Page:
Jody Christopherson’s Spin on Greencard Wedding
With a sharp opinion and a firm standing in interactive media, Jody Christopherson is a theatre artist worth hearing.
How does one develop the best voice to produce the work they want? Cross-platform, interdisciplinary work is challenging. What makes work fresh over time? What makes it different? When Jody Christopherson discusses generative art, she looks across the spectrum—seeing, sensing, and knowing what should come next.
I’m a theatremaker. I’m an actor who also writes and makes my own work. I make generative art.… It’s a process of artist as creator rather than artist as interpreter. It’s a feminist thing; an idea that everyone has a voice…Directors can also be producers or lighting designers. Playwrights can also be actors, and actors can also be writers and filmmakers. I don’t think it always has to be one thing.
Musicians are often renegades—artists who know how to speak for themselves and for their community. Christopherson’s band, Greencard Wedding, recently played at The Metropolitan Room in New York City and the Allways Lounge in New Orleans. Christopherson’s latest show, Greencard Wedding, is an interactive, multi-media rock musical that includes the band of the same name.
Morgan Zipf-Meister (Director/Lighting Designer/Actor in Greencard Wedding) chimes in, "It's been incredible to work with a team of multi-faceted and interdisciplinary artists, and to put all of our various skills into a blender if you will." In Greencard Wedding, Jody Christopherson and her band conquer the digital divide through projecting a split screen of Ireland and New York. Characters Joy Fine (Jody Christopherson) and Connel Byrne (Ryan McCurdy) journey across time zones. Ultimately their music keeps them together.
Technically, Greencard Wedding is a transmedia musical. Christopherson explains further:
Transmedia means across media, more than multi-media, more than two types of media. When the audience is in the theatre, they’re seeing projections, they’re seeing recorded video, and they’re seeing Skype calls. Also, inside of this show there is a band that lives outside of the show that goes and plays gigs. That band also has a website that our fans can interact with, with music they can download. So the media extends to platforms offstage.
Rock gods be damned. This deeply original work is complex, but it also fits in two suitcases to take on the road. Projections and lights are already programmed in, courtesy of Jody’s designers Martha Goode and Morgan Zipf Meister. Everything is slotted and timed out. For Christopherson, transmedia isn’t transmutation. There’s no morphing or digitizing into oblivion. More than a song cycle, the play explores the depth of the soul, and uses state of the art design to define a place where peace and love matter. Christopherson and McCurdy, (who was in the Broadway company of Once and who is a teaching artist at Brooklyn Academy of Music) keep it smooth. Through the course of the show, we find that their interdisciplinary skills converge to reveal complete theatre artists.
Rock gods be damned. This deeply original work is complex, but it also fits in two suitcases to take on the road.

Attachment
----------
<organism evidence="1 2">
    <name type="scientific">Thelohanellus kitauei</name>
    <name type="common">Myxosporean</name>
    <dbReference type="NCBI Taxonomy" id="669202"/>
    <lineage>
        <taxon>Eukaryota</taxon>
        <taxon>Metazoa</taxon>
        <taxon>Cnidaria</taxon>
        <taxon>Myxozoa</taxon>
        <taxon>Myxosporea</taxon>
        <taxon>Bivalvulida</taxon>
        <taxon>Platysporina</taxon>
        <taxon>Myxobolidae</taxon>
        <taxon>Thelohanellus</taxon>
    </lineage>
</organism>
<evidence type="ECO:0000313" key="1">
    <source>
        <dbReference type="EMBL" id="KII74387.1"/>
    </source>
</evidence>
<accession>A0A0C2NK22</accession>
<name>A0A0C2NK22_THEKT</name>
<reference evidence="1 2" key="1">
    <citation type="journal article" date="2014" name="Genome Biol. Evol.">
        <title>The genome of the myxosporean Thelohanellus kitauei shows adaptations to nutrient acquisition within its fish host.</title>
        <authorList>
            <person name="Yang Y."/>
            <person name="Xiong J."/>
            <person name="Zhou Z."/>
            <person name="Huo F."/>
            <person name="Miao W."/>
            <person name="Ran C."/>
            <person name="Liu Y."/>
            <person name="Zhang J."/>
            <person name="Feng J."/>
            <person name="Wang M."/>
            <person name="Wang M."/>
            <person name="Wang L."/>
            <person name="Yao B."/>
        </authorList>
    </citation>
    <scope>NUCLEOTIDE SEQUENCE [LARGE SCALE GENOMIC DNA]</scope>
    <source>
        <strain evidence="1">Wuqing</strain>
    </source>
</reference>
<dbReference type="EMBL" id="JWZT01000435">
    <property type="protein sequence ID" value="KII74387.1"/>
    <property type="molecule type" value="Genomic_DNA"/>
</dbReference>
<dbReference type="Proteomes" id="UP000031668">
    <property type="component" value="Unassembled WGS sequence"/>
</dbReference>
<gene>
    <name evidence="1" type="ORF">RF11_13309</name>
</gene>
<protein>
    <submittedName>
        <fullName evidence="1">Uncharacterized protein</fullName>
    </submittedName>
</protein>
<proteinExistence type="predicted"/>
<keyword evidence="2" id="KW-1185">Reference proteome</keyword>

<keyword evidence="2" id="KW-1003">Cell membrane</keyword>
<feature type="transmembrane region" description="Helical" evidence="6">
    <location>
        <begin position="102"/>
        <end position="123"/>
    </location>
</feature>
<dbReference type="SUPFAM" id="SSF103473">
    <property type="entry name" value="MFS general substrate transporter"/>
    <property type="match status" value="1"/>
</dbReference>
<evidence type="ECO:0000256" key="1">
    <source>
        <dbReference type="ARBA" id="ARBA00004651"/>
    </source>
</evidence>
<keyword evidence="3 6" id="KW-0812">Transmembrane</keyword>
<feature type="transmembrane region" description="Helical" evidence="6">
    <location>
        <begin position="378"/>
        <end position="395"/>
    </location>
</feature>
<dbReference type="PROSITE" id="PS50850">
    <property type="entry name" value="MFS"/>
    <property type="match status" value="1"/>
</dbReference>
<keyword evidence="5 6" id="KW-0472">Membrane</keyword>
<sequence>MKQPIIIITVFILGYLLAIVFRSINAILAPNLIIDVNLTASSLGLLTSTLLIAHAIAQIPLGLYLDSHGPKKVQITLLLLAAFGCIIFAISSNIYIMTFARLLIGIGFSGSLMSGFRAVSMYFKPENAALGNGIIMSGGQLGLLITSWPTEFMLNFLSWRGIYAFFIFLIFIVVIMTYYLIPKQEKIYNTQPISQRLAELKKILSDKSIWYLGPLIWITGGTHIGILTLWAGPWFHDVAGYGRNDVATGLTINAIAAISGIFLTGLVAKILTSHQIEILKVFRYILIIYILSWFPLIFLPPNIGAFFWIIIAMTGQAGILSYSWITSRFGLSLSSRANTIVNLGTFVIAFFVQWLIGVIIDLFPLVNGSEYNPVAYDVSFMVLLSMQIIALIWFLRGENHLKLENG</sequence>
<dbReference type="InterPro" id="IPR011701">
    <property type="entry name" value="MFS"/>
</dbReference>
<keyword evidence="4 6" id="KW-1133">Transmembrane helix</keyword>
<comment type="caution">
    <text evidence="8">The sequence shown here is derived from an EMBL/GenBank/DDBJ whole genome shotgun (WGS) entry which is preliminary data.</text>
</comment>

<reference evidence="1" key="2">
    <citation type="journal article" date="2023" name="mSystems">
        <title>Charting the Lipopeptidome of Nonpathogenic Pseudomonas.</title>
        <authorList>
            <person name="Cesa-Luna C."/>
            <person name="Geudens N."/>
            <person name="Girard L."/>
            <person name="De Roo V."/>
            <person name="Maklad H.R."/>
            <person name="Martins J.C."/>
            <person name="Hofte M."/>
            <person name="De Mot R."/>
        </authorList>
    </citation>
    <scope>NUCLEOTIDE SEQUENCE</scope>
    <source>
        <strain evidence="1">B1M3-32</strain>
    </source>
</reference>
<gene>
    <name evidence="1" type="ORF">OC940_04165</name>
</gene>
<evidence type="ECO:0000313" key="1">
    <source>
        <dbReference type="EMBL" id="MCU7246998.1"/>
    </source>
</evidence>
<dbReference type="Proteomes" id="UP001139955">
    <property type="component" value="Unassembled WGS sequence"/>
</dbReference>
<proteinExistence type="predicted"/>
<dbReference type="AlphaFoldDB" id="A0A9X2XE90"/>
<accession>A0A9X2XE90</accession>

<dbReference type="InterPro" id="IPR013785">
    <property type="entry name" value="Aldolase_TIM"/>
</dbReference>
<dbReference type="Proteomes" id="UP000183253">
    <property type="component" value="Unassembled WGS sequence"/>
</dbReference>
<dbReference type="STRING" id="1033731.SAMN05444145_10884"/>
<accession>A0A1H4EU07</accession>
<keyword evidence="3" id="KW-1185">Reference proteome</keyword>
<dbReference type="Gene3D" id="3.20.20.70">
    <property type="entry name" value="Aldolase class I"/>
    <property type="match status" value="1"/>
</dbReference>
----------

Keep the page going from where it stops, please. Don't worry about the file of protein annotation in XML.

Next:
For Christopherson, each performance is live and each audience is different. They cheer, holler, and stand in appreciation of different moments. Seeking amplification and connection, the theatre is a place where artist and audience can welcome each other.
Christopherson says, “I think it’s all just storytelling. I think of myself as a storyteller first.”
On Wednesday, January 20 In the third installment of the all-female panel series, “Necessary Exposure,” that Christopherson leads to facilitate discussion amongst theatre artists, she asked why theatre Is important in the first place.
Panelist Ludovica Villar-Hauser, who got her start directing on the West End at 23 years old responded, “Creating theatre is a political act.” Panelist Erin Mee, who is an Assistant Professor at New York University added, “I do theatre because I want to change the world. We have a lot of work to do to change this world, and theatre is one place important work can happen.”
Greencard Wedding was performed at Dixon Place on January 27 in New York City. In it, the concept of wedding seems to be a gravitational force that sometimes keeps protagonists Joy and Connel together. Having met on a subway platform after a show in Brooklyn, Connel, the International citizen, and Joy, the American, wish for a resolution to their unfulfilling, long distance relationship. With the possibility of a “green card wedding,” they can be legally, morally, and spiritually together forever. That hope keeps them writing songs to each other, and finding each other via Skype. In this world, love and companionship are deeply valued. Sadness and jealousy are contested. Though Joy Fine and Connel Byrne look to each other, and even a sort of guitar god (David Anzuleo) to find something greater, they ultimately don’t find what they seek in these places.
We are all our own gurus. Why look for things outside ourselves? We can all inspire each other, and it’s very important to see the value in each other but I think that there is a greatness in everybody and believing that your intuition is good, and that you possess everything you already need is important. It’s about finding those things in yourself.
Greencard Wedding reminds us that sometimes we have all the solutions for us—right within us—all the time.